Tuesday, March 4, 2014

Sunfish Rudder Conversion

In 1972 the Sunfish had a new rudder blade, tiller and attachment hardware. The old style rudder could pop loose under heavy load, and the new style rudder offered better performance. Many sailors now opt to convert their old style rudder to the new style, another reason being that new style rudder parts are easier to find.

Old style fittings on left, new style on right

From Sunfish Sailboat Restoration

Old style uses gudgeon, hinge pin, deck spring plate, keel plate and carriage bolt. Weak point is the groove on keel plate where gudgeon rests. There is an attachment plate on the deck and on the hull, both have wood backer blocks inside the hull. You also might see a small screw hole on the deck where the keeper chain for the rudder pin was attached. Chain is missing from this pin

From Sunfish Sailboat Restoration

New style rudder is uses spring tension to hold it up or down, it pops up for easy beaching. It also uses a pintle and gudgeon design, plus the blade has more surface area and a better profile. That rudder is one we had made

From Sunfish Sailboat Restoration

In this picture we have the new style rudder and tiller on the top, in the middle a few of the parts needed for a conversion and on the bottom the old style rudder and tiller.

From Sunfish Sailboat Restoration

To change out fittings you either have to split the hull/deck seam and re-epoxy it back together just right, or install an inspection port to remove backer blocks and install metal backer plate. The easiest method is the inspection port, plus if your boat is that old it is a good place to sponge out any water.

APS and Yankee Boating Center sell most of the parts needed, and you can gather other parts from ebay, craigslist or the Sunfish Forum

You will need general DIY skills, be able to use a drill, wrench, jigsaw and screwdriver and not be afraid to cut a hole in your 40+ year old Sunfish

From Sunfish Sailboat Restoration

Old style on top, new style on bottom, on the way to restoration

From Sunfish Sailboat Restoration

Gather new rudder/tiller parts and deck hardware, or just buy a complete set up and add nuts and bolts. There are no parts from the old rudder that are compatible

You'll need rudder blade, wood or fiberglass and tiller. Also spring pin, rudder cheek (black plastic or aluminum) with pintle and spring, 2 rudder tension springs, nylon washers that go between cheek and rudder and tiller straps and rudder. Nuts and bolts to attach cheek and tiller strap to rudder. Nuts and bolts to attach tiller straps to tiller. Stare at these pictures long enough and you'll see how the parts go together, attach cheek, drive in rudder spring pin if not already installed, install springs, attach tiller straps to rudder and tiller.
Tip: Don't attach tiller to tiller strap yet, wait til rudder is hanging on boat and you can get tiller set to proper clearance above deck.

From Sunfish Sailboat Restoration

Here is a picture of some of the parts needed. Note: Cardboard rudder template is not seaworthy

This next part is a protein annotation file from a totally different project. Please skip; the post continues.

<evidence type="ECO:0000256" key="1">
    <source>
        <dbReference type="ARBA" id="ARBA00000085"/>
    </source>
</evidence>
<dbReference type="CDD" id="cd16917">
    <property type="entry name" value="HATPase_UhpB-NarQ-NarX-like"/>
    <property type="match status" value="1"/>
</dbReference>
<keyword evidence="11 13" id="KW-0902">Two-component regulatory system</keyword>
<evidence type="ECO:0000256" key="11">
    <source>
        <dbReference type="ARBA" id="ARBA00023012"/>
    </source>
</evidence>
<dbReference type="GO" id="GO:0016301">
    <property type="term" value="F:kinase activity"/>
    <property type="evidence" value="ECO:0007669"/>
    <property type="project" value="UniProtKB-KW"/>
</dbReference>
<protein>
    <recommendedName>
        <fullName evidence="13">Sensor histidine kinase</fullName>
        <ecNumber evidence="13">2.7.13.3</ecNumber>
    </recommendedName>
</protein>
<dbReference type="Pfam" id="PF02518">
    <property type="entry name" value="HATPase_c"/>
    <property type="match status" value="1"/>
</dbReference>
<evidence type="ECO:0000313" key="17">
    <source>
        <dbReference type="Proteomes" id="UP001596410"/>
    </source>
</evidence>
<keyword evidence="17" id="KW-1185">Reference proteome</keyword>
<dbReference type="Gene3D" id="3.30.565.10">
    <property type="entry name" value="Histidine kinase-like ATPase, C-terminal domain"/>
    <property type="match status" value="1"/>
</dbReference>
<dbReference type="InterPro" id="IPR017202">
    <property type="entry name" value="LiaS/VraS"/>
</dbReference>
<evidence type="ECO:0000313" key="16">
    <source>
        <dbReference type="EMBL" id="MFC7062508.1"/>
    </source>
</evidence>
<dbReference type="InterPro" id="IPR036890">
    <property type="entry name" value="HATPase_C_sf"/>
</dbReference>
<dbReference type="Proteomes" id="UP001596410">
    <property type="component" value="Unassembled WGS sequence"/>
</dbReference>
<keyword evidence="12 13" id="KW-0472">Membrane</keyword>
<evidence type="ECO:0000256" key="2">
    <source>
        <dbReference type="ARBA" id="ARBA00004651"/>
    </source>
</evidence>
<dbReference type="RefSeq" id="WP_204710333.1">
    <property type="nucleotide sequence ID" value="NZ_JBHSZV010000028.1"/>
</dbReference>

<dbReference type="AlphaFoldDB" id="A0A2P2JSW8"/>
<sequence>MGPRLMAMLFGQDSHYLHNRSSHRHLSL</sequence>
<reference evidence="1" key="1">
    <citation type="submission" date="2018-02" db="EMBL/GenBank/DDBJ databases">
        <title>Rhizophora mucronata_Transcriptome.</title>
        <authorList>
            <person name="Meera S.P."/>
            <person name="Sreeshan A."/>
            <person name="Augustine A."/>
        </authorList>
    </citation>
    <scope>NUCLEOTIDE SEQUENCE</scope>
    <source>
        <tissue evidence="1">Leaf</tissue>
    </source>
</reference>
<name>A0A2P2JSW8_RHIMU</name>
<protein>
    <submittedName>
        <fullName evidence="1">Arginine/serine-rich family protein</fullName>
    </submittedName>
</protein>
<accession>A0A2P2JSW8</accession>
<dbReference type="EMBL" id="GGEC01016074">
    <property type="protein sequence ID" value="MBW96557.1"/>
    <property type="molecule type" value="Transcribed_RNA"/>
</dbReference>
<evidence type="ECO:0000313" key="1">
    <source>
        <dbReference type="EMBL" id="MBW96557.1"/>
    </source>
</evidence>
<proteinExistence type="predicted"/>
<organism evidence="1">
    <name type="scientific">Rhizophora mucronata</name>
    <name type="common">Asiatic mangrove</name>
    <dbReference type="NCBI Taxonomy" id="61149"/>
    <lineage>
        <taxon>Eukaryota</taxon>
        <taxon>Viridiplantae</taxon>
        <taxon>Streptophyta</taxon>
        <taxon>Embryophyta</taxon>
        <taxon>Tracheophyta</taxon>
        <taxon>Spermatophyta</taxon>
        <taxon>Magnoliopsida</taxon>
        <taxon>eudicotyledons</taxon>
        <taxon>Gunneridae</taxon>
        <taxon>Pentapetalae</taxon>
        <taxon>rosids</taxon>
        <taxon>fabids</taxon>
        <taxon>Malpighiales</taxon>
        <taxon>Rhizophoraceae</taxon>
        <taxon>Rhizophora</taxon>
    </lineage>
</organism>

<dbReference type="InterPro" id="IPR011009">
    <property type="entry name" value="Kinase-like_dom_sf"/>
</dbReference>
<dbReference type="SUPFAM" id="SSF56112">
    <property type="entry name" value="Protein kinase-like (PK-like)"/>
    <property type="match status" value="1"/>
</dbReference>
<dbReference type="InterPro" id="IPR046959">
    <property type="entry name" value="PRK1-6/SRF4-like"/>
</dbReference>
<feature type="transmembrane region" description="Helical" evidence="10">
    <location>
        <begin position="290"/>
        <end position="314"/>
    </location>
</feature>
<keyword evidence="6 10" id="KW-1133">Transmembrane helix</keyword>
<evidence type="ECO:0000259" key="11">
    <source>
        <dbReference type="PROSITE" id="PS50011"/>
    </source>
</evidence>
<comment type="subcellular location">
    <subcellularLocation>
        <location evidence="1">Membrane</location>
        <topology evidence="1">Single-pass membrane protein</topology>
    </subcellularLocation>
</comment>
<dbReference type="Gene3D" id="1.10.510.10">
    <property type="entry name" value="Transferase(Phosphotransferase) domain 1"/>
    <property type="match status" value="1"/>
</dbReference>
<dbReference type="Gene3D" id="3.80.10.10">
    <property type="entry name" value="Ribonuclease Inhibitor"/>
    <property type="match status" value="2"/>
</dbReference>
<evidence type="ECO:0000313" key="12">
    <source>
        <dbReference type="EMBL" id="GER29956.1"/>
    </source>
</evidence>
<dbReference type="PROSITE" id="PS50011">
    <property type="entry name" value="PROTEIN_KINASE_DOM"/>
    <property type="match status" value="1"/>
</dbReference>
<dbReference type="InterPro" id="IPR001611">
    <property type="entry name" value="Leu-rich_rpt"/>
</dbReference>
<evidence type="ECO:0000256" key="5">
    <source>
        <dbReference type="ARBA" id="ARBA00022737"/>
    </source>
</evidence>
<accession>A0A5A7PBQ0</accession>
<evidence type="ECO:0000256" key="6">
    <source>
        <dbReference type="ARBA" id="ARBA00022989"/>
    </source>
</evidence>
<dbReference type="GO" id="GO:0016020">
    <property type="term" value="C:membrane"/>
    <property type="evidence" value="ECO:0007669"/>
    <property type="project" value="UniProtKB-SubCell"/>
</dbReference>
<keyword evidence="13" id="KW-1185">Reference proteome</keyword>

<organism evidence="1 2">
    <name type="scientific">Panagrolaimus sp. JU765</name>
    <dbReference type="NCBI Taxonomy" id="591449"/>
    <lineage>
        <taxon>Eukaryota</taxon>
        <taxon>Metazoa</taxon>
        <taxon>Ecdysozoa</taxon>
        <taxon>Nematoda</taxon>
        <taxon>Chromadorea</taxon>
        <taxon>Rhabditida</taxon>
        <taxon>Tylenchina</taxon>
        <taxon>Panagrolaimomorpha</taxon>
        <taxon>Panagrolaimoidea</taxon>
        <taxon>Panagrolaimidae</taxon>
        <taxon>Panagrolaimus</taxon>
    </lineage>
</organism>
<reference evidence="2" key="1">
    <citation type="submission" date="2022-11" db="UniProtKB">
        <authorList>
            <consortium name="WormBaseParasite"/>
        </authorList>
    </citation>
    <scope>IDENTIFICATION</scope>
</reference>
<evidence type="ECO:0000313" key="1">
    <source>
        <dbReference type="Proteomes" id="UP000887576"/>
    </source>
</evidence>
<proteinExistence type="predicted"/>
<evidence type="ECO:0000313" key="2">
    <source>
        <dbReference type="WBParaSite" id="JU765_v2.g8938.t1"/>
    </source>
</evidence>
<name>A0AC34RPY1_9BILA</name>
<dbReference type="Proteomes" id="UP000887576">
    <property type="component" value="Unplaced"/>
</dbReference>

From Sunfish Sailboat Restoration

You also need a gudgeon, flanged backer plate, #8-32 stainless steel machine screws, washers and stop nuts

From Sunfish Sailboat Restoration


And you need an inspection port. I used a port that has a 6 inch opening, so the port and ring measure 8 inches across

From Sunfish Sailboat Restoration

From Sunfish Sailboat Restoration

You can buy a 6 inch inspection port from us through paypal, complete with stainless hardware and step by step instructions.

From Sunfish Sailboat Restoration

To get started you'll need to unscrew the old deck and keel hardware. They can be unscrewed or drill out the screws

From Sunfish Sailboat Restoration

Don't cut off the plates with a grinder, you'll cut into the hull. In this pic I had to use Marine Tex epoxy putty to fill in slots cut by previous owner with grinder. They were sanded later and the boat was painted. You may hit some internal foam, that's okay, it will not affect the structure.

From Sunfish Sailboat Restoration

You'll end up with a pile like this. Hang it on the wall or see if someone else needs it on ebay/craigslist/Sunfish Forum

From Sunfish Sailboat Restoration

Once the old hardware is removed, pick the location for tour port, usually 2-3 inches up from the stern. The cap for this port makes a great template to trace the hole. Unscrew the cap, and place it upside down on the deck, centered over where you want your port. This will be the template for the hole. Trace around the outside of the cap with a non-permanent marker. Tip: DO NOT trace around the outside ring, or else your hole will be big enough to drop in the entire port!

From Sunfish Sailboat Restoration

Tip: Measure twice, cut once. Drill a starter hole just inside the edge of the circle with a 3/8” bit

In this picture we drilled more towards the middle of the hole. Afterwards we decided we could have drilled just inside the line and saved more of the disc, which can be held onto for possible use in future repairs